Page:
Three-Point Defense Key for Charlotte Bobcats Against San Antonio Spurs
One of the recurring images of the Charlotte Bobcats’ 2012-2013 season is opposing players shooting wide-open threes. The Bobcats tend to collapse into the paint on dribble penetration and overload one side of the court defensively. Subsequently, opposing wing-players are left open beyond-the arc.
That’s why the Bobcats are the worst in the NBA in opposing three-point percentage (39 percent) and opposing threes made per game (9.4). They also have allowed their opponents to make 162 more threes than they have on the season, the worst in the league and 65 more threes than the 29th ranked team.
This was never more on display than on Dec. 8 when they played the San Antonio Spurs and allowed them to make 19 threes and shoot 55.9 percent from long range as a team in the game. The Spurs were victorious, 132-102.
Tonight, the Bobcats roll into San Antonio for the second meeting of the season between the two squads. With Tim Duncan out for the game, the Spurs are likely going to rely on their perimeter play and the long-ball.
If the Bobcats continue to display the same effort when defending the three as they have for most of the season, it’s likely going to be another painful blowout for Charlotte.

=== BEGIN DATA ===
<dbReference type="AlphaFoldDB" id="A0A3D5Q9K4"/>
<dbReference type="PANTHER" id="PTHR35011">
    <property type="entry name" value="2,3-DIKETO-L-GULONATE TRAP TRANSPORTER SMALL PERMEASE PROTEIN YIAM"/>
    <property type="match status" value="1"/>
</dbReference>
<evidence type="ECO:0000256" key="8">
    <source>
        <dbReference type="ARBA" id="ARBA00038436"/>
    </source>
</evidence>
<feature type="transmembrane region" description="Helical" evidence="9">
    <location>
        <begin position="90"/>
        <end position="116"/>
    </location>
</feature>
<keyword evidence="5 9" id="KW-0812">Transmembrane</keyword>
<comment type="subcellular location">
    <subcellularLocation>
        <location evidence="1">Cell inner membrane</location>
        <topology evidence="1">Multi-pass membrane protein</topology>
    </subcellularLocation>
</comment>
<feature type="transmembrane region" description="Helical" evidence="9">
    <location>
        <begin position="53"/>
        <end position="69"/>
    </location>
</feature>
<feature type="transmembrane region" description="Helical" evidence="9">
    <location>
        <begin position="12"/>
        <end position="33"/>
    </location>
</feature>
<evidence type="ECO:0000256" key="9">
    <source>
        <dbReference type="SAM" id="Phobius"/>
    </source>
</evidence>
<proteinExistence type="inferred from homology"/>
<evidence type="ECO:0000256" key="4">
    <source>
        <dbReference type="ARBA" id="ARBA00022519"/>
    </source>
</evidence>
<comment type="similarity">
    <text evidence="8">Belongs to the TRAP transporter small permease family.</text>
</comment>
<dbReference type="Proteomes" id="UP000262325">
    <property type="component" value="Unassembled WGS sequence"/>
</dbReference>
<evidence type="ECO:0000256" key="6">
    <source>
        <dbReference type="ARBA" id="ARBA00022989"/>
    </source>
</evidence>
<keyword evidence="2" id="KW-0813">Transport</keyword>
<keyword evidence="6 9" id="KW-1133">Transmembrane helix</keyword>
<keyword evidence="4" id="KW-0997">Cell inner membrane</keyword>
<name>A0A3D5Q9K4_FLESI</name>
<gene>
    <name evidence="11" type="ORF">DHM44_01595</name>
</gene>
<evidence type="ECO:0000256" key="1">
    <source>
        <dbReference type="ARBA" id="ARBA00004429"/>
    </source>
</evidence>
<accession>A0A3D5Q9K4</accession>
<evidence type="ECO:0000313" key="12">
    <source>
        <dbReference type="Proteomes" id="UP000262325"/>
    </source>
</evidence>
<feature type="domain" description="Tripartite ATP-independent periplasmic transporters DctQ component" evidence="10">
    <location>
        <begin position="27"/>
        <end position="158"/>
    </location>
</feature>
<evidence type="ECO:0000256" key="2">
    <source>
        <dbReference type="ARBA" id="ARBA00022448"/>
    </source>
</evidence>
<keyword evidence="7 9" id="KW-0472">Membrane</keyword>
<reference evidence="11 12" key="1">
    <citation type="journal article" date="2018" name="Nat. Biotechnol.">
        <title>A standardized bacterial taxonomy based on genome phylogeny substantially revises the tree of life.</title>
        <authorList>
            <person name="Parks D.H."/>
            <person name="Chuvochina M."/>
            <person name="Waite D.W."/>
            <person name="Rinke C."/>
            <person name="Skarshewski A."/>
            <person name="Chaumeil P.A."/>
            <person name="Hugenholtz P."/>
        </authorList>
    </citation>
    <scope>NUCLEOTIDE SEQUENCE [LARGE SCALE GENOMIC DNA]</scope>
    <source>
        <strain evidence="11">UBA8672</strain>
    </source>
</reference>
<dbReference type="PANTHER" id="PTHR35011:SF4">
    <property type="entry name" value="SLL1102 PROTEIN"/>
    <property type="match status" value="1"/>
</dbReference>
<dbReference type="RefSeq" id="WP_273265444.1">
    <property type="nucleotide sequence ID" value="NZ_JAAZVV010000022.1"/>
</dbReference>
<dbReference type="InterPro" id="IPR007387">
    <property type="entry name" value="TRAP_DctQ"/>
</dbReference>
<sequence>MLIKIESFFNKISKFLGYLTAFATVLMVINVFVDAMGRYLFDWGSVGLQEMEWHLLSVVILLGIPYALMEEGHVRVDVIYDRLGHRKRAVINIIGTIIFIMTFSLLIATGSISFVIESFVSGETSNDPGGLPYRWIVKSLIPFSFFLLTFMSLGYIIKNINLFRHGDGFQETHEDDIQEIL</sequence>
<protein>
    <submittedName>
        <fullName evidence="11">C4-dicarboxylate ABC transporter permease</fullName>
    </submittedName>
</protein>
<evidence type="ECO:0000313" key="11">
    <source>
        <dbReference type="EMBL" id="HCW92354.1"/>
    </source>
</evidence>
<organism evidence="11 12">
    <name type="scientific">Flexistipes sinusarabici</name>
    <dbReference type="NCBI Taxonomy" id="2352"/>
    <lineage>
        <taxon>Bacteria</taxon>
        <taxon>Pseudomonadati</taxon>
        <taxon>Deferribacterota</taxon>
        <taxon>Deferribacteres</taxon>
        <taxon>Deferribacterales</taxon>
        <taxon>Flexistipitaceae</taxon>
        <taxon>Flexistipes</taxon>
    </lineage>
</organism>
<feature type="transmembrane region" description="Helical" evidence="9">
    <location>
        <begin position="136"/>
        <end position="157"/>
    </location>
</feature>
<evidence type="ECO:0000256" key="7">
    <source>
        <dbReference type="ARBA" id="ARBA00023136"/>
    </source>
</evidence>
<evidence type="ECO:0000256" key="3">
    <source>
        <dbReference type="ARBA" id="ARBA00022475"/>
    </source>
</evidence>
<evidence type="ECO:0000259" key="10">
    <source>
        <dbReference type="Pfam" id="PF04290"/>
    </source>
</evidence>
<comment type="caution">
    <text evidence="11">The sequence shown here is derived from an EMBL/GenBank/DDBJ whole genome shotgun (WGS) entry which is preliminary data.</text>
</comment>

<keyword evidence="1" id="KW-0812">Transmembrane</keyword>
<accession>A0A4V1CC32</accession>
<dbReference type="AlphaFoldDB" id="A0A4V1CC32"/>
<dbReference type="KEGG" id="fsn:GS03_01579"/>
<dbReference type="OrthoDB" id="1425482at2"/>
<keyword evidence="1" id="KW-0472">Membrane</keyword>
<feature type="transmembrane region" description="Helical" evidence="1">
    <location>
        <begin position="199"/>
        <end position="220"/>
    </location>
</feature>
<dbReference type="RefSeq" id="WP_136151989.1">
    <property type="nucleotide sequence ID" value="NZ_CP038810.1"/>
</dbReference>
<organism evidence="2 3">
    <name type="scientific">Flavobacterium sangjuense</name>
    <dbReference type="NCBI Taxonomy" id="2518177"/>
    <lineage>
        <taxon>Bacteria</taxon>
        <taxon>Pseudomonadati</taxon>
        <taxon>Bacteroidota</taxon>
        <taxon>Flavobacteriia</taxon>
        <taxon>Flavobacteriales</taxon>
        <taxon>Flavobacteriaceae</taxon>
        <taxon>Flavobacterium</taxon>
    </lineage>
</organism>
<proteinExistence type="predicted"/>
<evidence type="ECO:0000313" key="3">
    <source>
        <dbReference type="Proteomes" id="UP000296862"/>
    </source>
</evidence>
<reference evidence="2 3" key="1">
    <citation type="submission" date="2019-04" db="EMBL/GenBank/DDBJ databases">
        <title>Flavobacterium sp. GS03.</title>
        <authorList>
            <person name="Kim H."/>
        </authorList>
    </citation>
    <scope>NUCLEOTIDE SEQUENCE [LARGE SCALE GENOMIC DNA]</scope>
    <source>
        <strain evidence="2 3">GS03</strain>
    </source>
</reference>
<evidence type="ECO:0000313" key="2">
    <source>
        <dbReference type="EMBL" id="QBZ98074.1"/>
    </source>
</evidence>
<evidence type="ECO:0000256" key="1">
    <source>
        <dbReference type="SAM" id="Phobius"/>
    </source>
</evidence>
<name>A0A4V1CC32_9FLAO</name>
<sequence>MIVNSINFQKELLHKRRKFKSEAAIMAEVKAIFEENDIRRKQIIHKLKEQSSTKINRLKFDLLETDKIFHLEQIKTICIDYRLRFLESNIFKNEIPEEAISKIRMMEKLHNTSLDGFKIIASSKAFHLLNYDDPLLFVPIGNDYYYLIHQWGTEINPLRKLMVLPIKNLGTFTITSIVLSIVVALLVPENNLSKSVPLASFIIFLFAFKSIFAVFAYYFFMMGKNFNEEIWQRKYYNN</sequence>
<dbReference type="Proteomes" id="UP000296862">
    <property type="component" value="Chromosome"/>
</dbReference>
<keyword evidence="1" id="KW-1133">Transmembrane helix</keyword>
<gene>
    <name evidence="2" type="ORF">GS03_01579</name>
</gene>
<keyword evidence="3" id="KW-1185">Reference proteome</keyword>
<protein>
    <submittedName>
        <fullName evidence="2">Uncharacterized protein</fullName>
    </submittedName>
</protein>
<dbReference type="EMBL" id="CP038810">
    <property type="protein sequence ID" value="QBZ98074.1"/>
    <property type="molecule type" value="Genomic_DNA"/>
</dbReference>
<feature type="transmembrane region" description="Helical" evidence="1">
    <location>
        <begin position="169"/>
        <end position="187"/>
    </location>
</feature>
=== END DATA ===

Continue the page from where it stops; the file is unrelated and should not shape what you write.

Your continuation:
The Spurs average 22.6 three-point attempts and8.6 made threes per game and are shooting 37.9 percent from three as a team this year. Factor in Duncan’s absence and those attempts are definitely going to increase. If the Bobcats play their normal perimeter defense, their made attempts will increase as well.
Charlotte has to be more disciplined when it comes to defending outside shots, especially tonight. They need to not overload the floor with perimeter help defense and trust their big-men inside to take lockdown the post if there is a blow-by.
More than that, they have to get a hand in the face of a Spurs player when he’s taking a three. The Bobcats have been notorious this season for showing a lack of effort when it comes to closing out on shooters on the perimeter.
If they are able to play with a higher defensive effort and IQ, the advantage would probably still go to the Spurs, the fifth most efficient offense and fourth most efficient defense in the league.
However, if Charlotte’s three-point defense does improve, it won’t be a blowout and they could potentially be in the game near the end. Given the outcome of their last meeting with the Spurs, that would be a solid moral victory.